Opinion: What info can we get from Kim Jong Un’s New Year’s speech?
Updated 10:45, 05-Jan-2019
Tom Fowdy
Editor's note: Tom Fowdy is a UK-based political analyst. The article reflects the author's views, and not necessarily those of CGTN.
On New Year's Day, Democratic People's Republic of Korea (DPRK) leader Kim Jong Un made his annual New Year's speech, an occasion always closely followed by commentators for its role in shaping and setting the state's agenda in the coming year. This one of course, was of heightened significance. It followed a year of high-level diplomacy between parties related to the Korean peninsula, most crucially negotiations between Pyongyang and the Washington. With the process of talks having experienced both ups and downs throughout the past 12 months, the address by the leader thus held strong insight into what would happen next.
The speech came with both carrots and sticks. Kim reaffirmed his commitment to a peace process and the potential goal of denuclearisation, but moved to denounce the idea of unilateral capitulation to Washington. In it, he gave a warning that the country was prepared to “change course” if the U.S. were not prepared to make concessions to his country. Nevertheless, he reaffirmed personally that he was more than willing to have a summit with U.S. President Donald Trump. On a side note, he also made continued reference to the need to accelerate economic development in the country, most critically through reforms related to agriculture and light industry.
U.S. President Donald Trump shakes hands with DPRK leader Kim Jong Un at the Capella Hotel on Sentosa island in Singapore, June 12, 2018. /VCG Photo

U.S. President Donald Trump shakes hands with DPRK leader Kim Jong Un at the Capella Hotel on Sentosa island in Singapore, June 12, 2018. /VCG Photo

By emphasizing these points, Kim is illustrating an ability to shape the direction and agenda of the talks and firmly place the ball in Washington's court to act. In doing so, the paradigm of 2019 is set that if negotiations are to move forwards, it is America who must first make concessions to the DPRK if they wish to see any progress on their goal of denuclearisation. Thus, they are now placed in a corner to drop the rigid “no sanctions relief until denuclearisation” stance.
The DPRK leadership are a shrewd set of negotiators, utilizing a strategy which makes a mockery out of the so called “art of the deal” maker in the White House. Their paramount objective for the past 30 years has been to secure the survival of the regime and prevent it from being changed by the outside world. Their primary means of doing this has been to establish a nuclear deterrent which increases diplomatic and bargaining power with much larger powers, who would otherwise be able to impose their will on such a small and economically weak country.
As a whole, the Kim's have been extremely sensitive to the country's geopolitical and strategic position; nuclear weapons have proved a catch-all solution. They have been more than willing to pay a price in terms of international sanctions to secure such independence. They have further recognized that in the long-term picture, the country must be able to hold its own in negotiations with the United States and press for a change in the relationship between the two countries, on the DPRK's own terms, one which secures an end to all regime change orientated policies from Washington, or as Pyongyang terms it “the hostile policy”.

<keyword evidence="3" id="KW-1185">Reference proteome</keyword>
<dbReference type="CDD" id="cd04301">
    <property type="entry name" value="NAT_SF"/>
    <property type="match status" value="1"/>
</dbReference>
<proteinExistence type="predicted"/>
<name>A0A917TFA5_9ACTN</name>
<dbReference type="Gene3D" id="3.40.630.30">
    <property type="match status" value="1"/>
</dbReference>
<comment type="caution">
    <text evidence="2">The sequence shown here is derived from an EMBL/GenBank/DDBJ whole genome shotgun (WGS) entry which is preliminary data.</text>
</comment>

Thus, since he ascended into power in 2012, Kim Jong Un has pressed to accelerate the country's nuclear and missile capabilities as much as possible with the view of increasing his leverage against the United States before pressure became untenable. Recognizing Trump's policy of “maximum pressure” emerging in 2017, Kim pursued an overwhelming number of nuclear and missile tests with the view of securing as much capability as possible before turning to negotiations. This saw the DPRK come within close reach of creating an intercontinental ballistic missile system with the capability to reach U.S. territory.
The Punggye-ri nuclear test site is demolished in Punggye-rion, DPRK, May 24, 2018. /VCG Photo

The Punggye-ri nuclear test site is demolished in Punggye-rion, DPRK, May 24, 2018. /VCG Photo

Thus with that leverage in hand, as I repeatedly emphasize, never in any situation conceivable would the DPRK unilaterally surrender such capability to Washington in exchange for the meager price of sanctions relief. The move would be naive, silly and ultimately give the U.S scope to demand further changes to the country leaving them with no leverage to resist. American politics makes it an almost near certainty that sanctions would be reapplied, given congress simply does not share the reconciliatory attitude Trump may be willing to consider in relations with Kim.
As a result, Kim has used his new year's speech to shape this agenda and hit out at Washington's rigid policy, setting the paradigm that concessions from the U.S. must precipitate any moves towards denuclearisation, or more realistically, arms control. The DPRK does not like the international sanctions on it and needs relief to secure meaningful economic gains, but nevertheless Kim is not acting from a position of weakness and is driving a hard bargain with this. In a nutshell? “We're willing to talk, but it's time for you to make concessions. If not, we aren't afraid to return to testing.”
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